Much like Hail, Caesar!, the plot to Allen Coulter's 2006 film features a fictionalised story involving Eddie Mannix (this time played by Bob Hoskins), but the tone here is more sinister and the storyline revolves around the death of former Superman actor George Reeves, played here by Ben Affleck. In real life, Reeves was found dead at his home in 1959 from a single gunshot wound to the head, ruled by the police to be suicide. However, rumours and theories have circulated ever since as to the actual cause of death and the idea that Reeves was instead murdered forms the basis for Coulter's film. Adrien Brody stars as a private investigator tasked with uncovering the truth and his investigation takes him through the seedy underbelly of the movie industry, with Mannix portrayed as a potential suspect because of Reeves' affair with his wife, Toni (Diane Lane). It's a much darker depiction of Mannix than you'll find in the Coens' film, but one that's no less compelling.
Swimming With Sharks
This film from director George Huang stars Kevin Spacey as a sadistic but influential studio executive named Buddy Ackerman who hires a naïve young writer named Guy (Frank Whaley) as an assistant. Guy initially thinks he has landed his dream gig, but the dream soon turns into a nightmare when his new boss proceeds to bully and humiliate him at every turn. When Guy submits a a script that he feels has got potential and Buddy hijacks it, taking the credit, Guy snaps and decides to hold Buddy hostage at his home. Not to spoil the ending, but there's superb twist in the tail of this film that highlights the ruthlessness needed to suceed in the movie business. An underrated film that is well worth your attention.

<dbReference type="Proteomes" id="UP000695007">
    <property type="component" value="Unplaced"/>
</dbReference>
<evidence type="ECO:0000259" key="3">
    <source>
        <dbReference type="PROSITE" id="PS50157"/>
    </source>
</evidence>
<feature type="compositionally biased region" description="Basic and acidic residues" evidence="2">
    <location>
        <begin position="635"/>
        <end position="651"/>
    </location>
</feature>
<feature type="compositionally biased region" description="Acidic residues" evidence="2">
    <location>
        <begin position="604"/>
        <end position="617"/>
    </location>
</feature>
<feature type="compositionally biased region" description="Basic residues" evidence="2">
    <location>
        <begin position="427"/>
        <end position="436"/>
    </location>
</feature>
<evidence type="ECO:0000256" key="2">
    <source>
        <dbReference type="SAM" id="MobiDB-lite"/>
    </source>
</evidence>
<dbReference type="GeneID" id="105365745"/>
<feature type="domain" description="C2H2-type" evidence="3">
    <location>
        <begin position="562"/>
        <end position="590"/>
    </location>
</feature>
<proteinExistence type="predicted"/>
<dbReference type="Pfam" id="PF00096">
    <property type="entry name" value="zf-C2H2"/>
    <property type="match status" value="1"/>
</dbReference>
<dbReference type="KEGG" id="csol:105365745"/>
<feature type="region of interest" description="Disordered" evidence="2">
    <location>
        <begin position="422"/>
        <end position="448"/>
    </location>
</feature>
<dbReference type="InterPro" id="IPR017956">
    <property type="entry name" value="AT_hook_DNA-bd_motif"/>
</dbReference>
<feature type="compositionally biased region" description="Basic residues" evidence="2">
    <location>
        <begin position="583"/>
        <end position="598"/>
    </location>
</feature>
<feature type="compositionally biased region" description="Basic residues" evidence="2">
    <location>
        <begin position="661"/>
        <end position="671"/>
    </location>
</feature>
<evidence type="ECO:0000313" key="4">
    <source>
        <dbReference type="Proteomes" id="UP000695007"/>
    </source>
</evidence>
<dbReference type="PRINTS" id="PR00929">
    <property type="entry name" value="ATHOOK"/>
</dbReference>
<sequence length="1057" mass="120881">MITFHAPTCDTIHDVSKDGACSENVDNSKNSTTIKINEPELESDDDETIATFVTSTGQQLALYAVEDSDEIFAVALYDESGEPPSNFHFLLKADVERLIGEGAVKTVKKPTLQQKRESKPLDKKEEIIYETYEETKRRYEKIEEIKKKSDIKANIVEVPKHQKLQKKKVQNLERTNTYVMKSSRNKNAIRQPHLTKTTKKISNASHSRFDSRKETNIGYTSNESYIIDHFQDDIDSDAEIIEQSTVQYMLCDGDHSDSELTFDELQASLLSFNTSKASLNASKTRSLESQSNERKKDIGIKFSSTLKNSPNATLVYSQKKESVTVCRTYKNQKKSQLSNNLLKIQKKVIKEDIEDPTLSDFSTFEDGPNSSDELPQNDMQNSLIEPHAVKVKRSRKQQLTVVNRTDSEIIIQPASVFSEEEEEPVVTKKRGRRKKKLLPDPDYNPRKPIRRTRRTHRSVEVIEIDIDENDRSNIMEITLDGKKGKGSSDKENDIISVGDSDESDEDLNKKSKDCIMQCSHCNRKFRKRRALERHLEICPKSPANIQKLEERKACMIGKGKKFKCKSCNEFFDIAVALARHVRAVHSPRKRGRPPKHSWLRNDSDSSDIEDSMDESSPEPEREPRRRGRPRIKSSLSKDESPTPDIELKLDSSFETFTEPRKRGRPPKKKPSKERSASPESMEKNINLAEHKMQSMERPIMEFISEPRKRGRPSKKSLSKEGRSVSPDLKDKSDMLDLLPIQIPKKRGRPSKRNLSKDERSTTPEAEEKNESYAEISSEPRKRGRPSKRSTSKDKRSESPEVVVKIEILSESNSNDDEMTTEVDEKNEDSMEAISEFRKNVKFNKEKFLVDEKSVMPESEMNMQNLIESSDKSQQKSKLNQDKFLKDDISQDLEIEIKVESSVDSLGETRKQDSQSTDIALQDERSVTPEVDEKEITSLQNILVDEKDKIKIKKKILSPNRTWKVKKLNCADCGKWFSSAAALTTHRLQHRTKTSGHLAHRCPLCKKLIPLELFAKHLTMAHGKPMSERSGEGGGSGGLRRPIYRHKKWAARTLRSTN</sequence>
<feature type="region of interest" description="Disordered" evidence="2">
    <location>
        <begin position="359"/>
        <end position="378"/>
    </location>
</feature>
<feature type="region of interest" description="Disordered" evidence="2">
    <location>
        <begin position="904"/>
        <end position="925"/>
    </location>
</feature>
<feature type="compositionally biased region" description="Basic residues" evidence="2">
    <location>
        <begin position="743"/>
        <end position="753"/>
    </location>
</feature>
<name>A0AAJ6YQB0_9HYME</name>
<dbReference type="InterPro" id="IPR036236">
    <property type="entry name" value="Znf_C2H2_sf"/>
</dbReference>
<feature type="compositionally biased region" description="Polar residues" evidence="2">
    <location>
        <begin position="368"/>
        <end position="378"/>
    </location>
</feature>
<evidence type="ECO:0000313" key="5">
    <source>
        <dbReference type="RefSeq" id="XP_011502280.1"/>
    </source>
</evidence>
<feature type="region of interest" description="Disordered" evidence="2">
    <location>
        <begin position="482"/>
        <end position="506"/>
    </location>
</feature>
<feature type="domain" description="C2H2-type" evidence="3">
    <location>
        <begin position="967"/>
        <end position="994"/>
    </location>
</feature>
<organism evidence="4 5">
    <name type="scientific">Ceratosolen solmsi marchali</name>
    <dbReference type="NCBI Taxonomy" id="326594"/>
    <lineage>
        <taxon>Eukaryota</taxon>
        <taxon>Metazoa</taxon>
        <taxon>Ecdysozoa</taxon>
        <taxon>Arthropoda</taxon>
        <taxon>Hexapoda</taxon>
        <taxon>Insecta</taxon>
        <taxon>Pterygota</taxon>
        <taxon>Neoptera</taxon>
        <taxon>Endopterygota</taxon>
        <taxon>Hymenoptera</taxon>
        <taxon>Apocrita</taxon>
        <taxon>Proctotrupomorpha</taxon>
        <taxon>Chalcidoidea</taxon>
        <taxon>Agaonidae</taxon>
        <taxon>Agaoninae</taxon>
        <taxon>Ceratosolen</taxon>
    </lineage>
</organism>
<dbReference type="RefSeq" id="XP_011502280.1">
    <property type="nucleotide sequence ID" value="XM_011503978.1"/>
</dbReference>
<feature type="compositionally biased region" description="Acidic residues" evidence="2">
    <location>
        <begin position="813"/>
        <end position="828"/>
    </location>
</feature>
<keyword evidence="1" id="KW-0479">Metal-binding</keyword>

Something of a cult classic from director Barry Sonnenfeld, Get Shorty stars John Travolta as a Mafia debt collector named Chili Palmer who travels to Hollywood to collect a gambling debt, but winds up being seduced by the bright lights of the movie business when he realises he can make a killing by strong-arming a producer into making a film about his life as a mobster, in exchange for letting him off the hook and helping him set up a rival gangster. With an impressive cast that also includes Gene Hackman, Rene Russo, Danny DeVito and James Gandolfini, Sonnenfeld's film didn't enjoy the same commercial success as some of his other movies like Men in Black, but this dark comedy is a real gem.
Steve Martin stars in this 1999 comedy from Frank Oz as a struggling film producer desperate to make his mark in Hollywood, by any means necessary. His latest script is an alien invasion story that he's convinced is an Oscar winner, but he struggles to convince his ideal leading man, Kit Ramsey (Eddie Murphy) to take the role. So the cunning producer hatches a plan; hire Kit's lookalike brother Jiff (also played by Murphy) for the essential scenes, and then covertly film the others with the real Kit – but without his knowledge. Yes, it's ridiculous, but Bowfinger's manouveres in order to get Kit into position for the the scenes is where most of the laughs come from in this film and Murphy is brilliant in both roles. Well worth a watch.